Condos on program for ex-NBC building
Suburban office developer Lewis Wallner II plans to try something different for himself and the downtown real estate market by converting the former NBC Building on East Sixth Street to about 40 residential condominiums as part of a $20 million project.
'My wife and I both prefer urban living,' said Mr. Wallner, managing director of King James Group in Westlake. 'We've been unable to find the type of housing we want in Cleveland. My primary objective is to wind up with a cool place to live. We don't want to lose, but we're not motivated by profit.'
Mr. Wallner last week agreed to buy the seven-story office building at 1406 E. Sixth, although the deal gives him a six-month contingency period to continue his due diligence, to prepare designs for the conversion and to obtain financing and city approvals for the project. The owner of the structure, which dates to 1916, is a partnership led by Richard Osborne, the Mentor-based investor and real estate developer.
Mr. Wallner would not disclose the proposed purchase price for the building, which is vacant. WKYC-TV, Channel 3, the largest tenant, moved to a new building last year.
The building, the original home of the former East Ohio Gas Co., has stone medallions depicting different uses of natural gas on its limestone exterior. Mr. Wallner's conversion plan, which for now exists in the form of maps of the building's floors sketched in ink, includes condo units ranging from 700 to 3,000 square feet, some with two-story townhouse designs within the building.
'I'm thinking seriously of adding one to two floors of penthouses on top of the building,' Mr. Wallner said.
The first and second floors would be used as office or retail space due to tall ceilings on those levels. Because the structure is of steel construction, the building will be easier to adapt than other apartment conversion projects downtown because it has fewer interior walls. It also will have an indoor parking garage in the basement.
The building is not a typical location for a downtown housing development. Most are clustered in the Warehouse, Gateway or Theater districts, or near Cleveland State University. The building instead is in the heart of the Central Business District across from the Federal Reserve Bank of Cleveland and the Cleveland Board of Education Building.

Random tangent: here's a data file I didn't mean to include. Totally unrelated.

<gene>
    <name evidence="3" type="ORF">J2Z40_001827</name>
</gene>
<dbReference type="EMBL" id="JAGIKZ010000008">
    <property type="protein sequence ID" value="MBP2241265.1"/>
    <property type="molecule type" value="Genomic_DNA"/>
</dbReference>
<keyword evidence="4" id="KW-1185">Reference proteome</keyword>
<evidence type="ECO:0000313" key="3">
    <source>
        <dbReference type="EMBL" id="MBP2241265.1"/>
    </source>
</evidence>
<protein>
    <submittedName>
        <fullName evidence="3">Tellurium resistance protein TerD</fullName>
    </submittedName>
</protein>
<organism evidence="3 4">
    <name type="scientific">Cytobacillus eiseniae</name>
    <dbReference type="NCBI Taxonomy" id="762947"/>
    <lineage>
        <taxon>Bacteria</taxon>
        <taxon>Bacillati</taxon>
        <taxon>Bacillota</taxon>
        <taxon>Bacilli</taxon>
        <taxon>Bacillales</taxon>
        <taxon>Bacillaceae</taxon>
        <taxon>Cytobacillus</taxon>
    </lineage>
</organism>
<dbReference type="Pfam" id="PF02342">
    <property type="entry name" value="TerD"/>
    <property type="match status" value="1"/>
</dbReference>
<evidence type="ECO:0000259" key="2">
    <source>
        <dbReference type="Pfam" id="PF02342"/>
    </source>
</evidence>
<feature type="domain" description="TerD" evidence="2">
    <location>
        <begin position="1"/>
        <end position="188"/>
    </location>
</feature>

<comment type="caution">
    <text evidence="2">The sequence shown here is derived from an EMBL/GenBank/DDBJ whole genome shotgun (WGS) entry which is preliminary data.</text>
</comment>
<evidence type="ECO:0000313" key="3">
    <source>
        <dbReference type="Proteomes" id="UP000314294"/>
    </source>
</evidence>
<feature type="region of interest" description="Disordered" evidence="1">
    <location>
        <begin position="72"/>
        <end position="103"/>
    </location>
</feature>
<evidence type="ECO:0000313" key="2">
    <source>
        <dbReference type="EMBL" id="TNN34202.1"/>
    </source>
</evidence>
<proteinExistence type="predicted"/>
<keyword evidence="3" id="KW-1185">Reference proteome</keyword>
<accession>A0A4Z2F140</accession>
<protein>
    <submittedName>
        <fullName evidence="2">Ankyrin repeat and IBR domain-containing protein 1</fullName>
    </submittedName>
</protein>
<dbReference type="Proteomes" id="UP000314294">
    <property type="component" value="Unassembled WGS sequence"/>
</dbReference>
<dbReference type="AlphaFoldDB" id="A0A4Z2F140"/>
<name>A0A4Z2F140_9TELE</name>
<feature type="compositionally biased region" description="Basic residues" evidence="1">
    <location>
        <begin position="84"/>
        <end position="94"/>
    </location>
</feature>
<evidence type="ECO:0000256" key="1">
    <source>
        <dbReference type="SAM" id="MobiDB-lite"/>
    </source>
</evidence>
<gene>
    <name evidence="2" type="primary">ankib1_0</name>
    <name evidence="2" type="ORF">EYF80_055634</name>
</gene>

However, Mr. Wallner said his project benefits from security at the Fed and from nearby renovation of the Old Arcade as a Hyatt Regency Hotel. It also offers views of downtown's premier office buildings and proximity to the city's mall area.
Tom Bier, director of housing research at Cleveland State University's Urban Center think tank, said recent surveys he has conducted show some people who want to live downtown don't want to live near the nightlife of the Flats or Warehouse District.
'Neat,' is Mr. Bier's response to the project. 'It's in the heart of things but not in a hubbub area.' As far as condos go, Mr. Wallner considers downtown a largely untapped market for them. There have been only two for-sale projects developed downtown in the past decade; most residential units are rentals.
'There's a segment of the population that wants to buy,' Mr. Wallner said.
Mr. Wallner said he already has discussed his plans with the city's Economic Development Department and the nonprofit Downtown Cleveland Partnership. He also has talked with an affiliate of the Cleveland Tomorrow economic development group that lends money to real estate projects that can serve as catalysts for more development. Cleveland Councilman Joe Cimperman, whose Ward 13 includes downtown, pledged his support for the project.
'(Mr. Wallner) is tapping into something I hear about every day: `When are we going to be able to buy something to live in downtown?' I think the lack of for-sale housing has kept downtown from really taking off,' Mr. Cimperman said.
Mr. Wallner said he has retained Marous Bros. Construction Co. of Willoughby as the design-build contractor for the projec
t. While King James has extensive construction experience, Mr. Wallner said Marous has overseen several downtown rehabs, and the NBC Building is a more complex project than his company has undertaken.
The current owner, Mr. Osborne, bought the building in 1996 as part of a block-long complex from First Union Real Estate Investments Inc. following a bitter but unsuccessful effort to take over the company. Mr. Osborne frequently sparred with the city over efforts to redevelop the property. He tore down an old, unmarketable office building next door on Rockwell Avenue for a parking lot that Mr. Wallner plans to lease as part of the transaction.
Mr. Osborne did not return a call from Crain's Cleveland Business at deadline Friday morning.